The present paper does not further explore the SGI’s conceptual background in debates about the quality of governance and government. Rather, it explains the design of the SGI by situating it in the debate on QoD. This debate has been concerned with theoretically grounded concepts able to adequately differentiate among democracies. It has been driven by the global diffusion of democracy that has made differences between individual democracies more visible and has revealed shortcoming of existing measures of democracy which often do not sufficiently distinguish among so-called established democracies.

The paper identifies two conceptual strategies scholars have chosen to evaluate QoD: enhancing the concept of democracy or defining a separate concept of democratic quality. More demanding, “thicker” conceptualizations of democracy must demonstrate that including or excluding additional attributes neither stretches the concept nor introduces voluntarism. Conceptualizations of democratic quality are expected to anchor the underlying idea of quality in the theory of democracy. In the first three sections, these conceptualizations are discussed and integrated into a composite concept that combines the notion of a constitutional democracy with measures of governmental accountability, responsiveness and performance. The paper claims that the SGI, by reflecting this composite concept, provide a valid measure for QoD. In the following sections, the concept is further disaggregated into dimensions, categories and items that enable a measurement based both on indicators from official statistics and expert ratings. The SGI measurement and aggregation procedures are explained and the validity of the measurement is examined.

A Eurasian European Union?

Relaunching Post-Soviet Economic Integration

A paper presented at the ECPR General Conference 4-7 September 2013, Bourdeaux, European Consortium for Political Research
In November 2011, the presidents of Belarus, Kazakhstan and Russia agreed to establish a “Eurasian Economic Commission” (EAEK) charged with the development and functioning of the Customs Union and a “Single Economic Space” comprising the three states. Their presidents and other political actors referred to the European Union and its formation to frame these projects and the envisaged creation of a “Eurasian Union” until 2015.
The paper studies how these references are emulated in Russian public discourse and the legal regulation of the EAEK. Combining theories of policy transfer and gradual institutional change, the paper conceptualizes different modes of emulation.
A weak authority of the EU model and weak powers of integration advocates suggest a “facade emulation” where formal similarities coexist with persisting inherited practices and behavioral patterns. This hypothesis is confirmed by (1) labeling and framing strategies that relate the EU model to familiar ideas in Russian political culture and previous initiatives of post-Soviet integration and (2) a limited emulation of labels and organizational structures from the EU within an essentially intergovernmentalist institutional arrangement.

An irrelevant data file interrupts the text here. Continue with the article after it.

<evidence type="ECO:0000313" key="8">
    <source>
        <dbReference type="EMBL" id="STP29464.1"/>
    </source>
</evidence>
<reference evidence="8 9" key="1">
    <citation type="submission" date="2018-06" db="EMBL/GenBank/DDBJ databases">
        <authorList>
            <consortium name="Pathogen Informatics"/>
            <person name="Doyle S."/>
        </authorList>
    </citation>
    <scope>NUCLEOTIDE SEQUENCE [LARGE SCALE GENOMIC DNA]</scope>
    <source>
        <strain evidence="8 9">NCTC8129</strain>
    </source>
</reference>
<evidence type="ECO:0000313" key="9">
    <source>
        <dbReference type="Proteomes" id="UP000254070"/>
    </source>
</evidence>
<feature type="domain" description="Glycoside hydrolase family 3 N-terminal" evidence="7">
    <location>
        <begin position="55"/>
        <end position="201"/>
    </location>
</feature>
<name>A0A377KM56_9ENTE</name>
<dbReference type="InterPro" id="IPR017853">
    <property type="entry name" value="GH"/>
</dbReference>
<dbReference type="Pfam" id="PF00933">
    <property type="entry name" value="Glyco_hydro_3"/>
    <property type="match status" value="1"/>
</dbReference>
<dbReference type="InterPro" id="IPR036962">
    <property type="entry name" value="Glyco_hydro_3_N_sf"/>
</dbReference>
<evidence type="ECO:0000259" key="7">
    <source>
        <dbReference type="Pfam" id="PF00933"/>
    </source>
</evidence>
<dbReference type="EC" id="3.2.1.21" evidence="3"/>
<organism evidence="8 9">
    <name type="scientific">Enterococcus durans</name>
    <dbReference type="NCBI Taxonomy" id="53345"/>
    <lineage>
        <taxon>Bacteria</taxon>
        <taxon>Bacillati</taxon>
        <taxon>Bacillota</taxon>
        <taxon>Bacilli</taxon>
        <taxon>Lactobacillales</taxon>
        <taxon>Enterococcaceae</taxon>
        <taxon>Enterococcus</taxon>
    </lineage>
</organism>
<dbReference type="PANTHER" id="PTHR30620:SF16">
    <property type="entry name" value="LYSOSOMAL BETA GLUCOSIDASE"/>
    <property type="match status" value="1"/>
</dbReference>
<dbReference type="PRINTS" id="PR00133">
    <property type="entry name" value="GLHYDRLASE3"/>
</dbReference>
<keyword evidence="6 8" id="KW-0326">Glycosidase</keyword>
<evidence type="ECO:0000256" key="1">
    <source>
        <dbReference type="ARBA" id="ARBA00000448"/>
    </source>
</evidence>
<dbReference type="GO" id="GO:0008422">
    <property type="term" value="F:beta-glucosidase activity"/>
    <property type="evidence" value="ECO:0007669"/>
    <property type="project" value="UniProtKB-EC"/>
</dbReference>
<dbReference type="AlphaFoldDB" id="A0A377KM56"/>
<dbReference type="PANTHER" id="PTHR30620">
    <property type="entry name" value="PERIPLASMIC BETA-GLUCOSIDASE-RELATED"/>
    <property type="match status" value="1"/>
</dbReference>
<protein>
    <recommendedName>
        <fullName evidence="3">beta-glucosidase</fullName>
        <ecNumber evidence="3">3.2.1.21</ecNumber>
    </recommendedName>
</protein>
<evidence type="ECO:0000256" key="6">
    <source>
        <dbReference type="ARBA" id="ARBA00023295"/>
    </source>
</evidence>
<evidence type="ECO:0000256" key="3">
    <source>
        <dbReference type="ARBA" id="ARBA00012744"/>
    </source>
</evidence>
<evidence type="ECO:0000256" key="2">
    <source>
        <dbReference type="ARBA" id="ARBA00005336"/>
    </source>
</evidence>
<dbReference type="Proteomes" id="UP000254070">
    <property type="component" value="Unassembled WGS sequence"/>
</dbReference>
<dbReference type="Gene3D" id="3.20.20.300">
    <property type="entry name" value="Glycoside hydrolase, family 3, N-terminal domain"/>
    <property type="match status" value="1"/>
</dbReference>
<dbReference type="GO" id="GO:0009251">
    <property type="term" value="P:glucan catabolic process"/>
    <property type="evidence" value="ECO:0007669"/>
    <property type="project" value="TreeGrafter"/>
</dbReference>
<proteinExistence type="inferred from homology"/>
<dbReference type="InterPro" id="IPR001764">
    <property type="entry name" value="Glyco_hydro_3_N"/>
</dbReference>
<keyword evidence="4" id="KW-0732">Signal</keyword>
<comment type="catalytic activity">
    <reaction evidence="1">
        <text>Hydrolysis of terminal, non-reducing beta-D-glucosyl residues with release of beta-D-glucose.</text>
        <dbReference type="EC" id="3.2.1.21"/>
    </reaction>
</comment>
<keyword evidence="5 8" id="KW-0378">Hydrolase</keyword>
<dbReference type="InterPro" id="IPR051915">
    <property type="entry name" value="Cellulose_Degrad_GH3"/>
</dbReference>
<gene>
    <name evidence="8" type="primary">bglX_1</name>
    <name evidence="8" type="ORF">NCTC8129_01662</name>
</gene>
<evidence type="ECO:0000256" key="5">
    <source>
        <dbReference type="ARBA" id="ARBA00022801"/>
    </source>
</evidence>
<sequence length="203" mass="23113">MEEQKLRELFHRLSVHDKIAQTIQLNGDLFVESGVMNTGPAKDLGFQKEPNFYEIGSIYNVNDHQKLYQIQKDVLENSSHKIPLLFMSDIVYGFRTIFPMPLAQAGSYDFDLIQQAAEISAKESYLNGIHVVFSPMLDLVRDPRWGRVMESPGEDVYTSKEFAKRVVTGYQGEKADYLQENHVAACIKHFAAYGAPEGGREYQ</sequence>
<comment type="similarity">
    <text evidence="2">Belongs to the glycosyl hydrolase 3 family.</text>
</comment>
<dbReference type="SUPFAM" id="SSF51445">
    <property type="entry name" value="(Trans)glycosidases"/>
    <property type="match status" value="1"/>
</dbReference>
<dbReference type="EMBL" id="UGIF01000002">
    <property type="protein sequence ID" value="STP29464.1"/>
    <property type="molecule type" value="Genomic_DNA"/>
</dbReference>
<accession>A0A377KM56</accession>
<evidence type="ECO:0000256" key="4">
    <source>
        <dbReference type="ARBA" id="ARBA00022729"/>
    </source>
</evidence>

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Download paper:Brusis_EurasianEuropeanUnion

State and Business Actors in post-Soviet Electoral Autocracies

Staat und Wirtschaftsakteure in postsowjetischen elektoralen Autokratien, in: PVS-Sonderheft “Autokratien im Vergleich”, 2013, 298-323


Why and how do ruling political elites co-opt private business actors through patronage and consultation? By testing different mixed models, the project examines whether and to what extent the openness of electoral authoritarian political regimes affects the extent of perceived patronage and consultation. Case studies on the political regulation of property rights and business interest representation in Kazakhstan and Russia document an expansion of the state-controlled economic sector, sanctioning of individual oligarchs and the inclusion of private business interests into politically managed consultation regimes. Conversely, in Ukraine a pattern of co-governing by influential business actors emerged during Kuchma’s presidency. This variation may best be explained by a focus on the governing strategies of incumbents rather than by economic conditions (resource rents, trade openness) or by concepts of elites as cohesive social groups.

Der Beitrag untersucht, wie und warum die herrschenden politischen Eliten in postsowjetischen elektoralen Autokratien den privaten Wirtschaftssektor über Patronage und Konsultation kooptieren. Regressionsanalysen zu den Politikperzeptionen von Unternehmensmanagern zeigen, dass die politische Offenheit einer elektoralen Autokratie das Ausmaß an perzipierter Patronage und Konsultation beeinflusst. Fallstudien zur politischen Regulierung von Eigentumsverhältnissen und Unternehmer-Interessenrepräsentation dokumentieren für Kasachstan und Russland eine Ausweitung des staatlich kontrollierten Wirtschaftssektors, die Sanktionierung einzelner Oligarchen und die Einbindung privater Wirtschaftsakteure in politisch gelenkte Konsultationsregime. In der Ukraine etabliert sich dagegen unter Staatspräsident Kuchma eine Praxis des Mitregierens einflussreicher Unternehmer. Im Unterschied zu wirtschaftsstrukturellen und elitensoziologischen Ansätzen erscheint der vorgeschlagene Fokus auf die Herrschaftssicherungsstrategien politischer Eliten am ehesten zur Erklärung dieser Politikmuster geeignet.

(c) Martin Brusis
(c) Martin Brusis. Sources: Business Environment and Enterprise Performance SurveyWorldwide Governance Indicators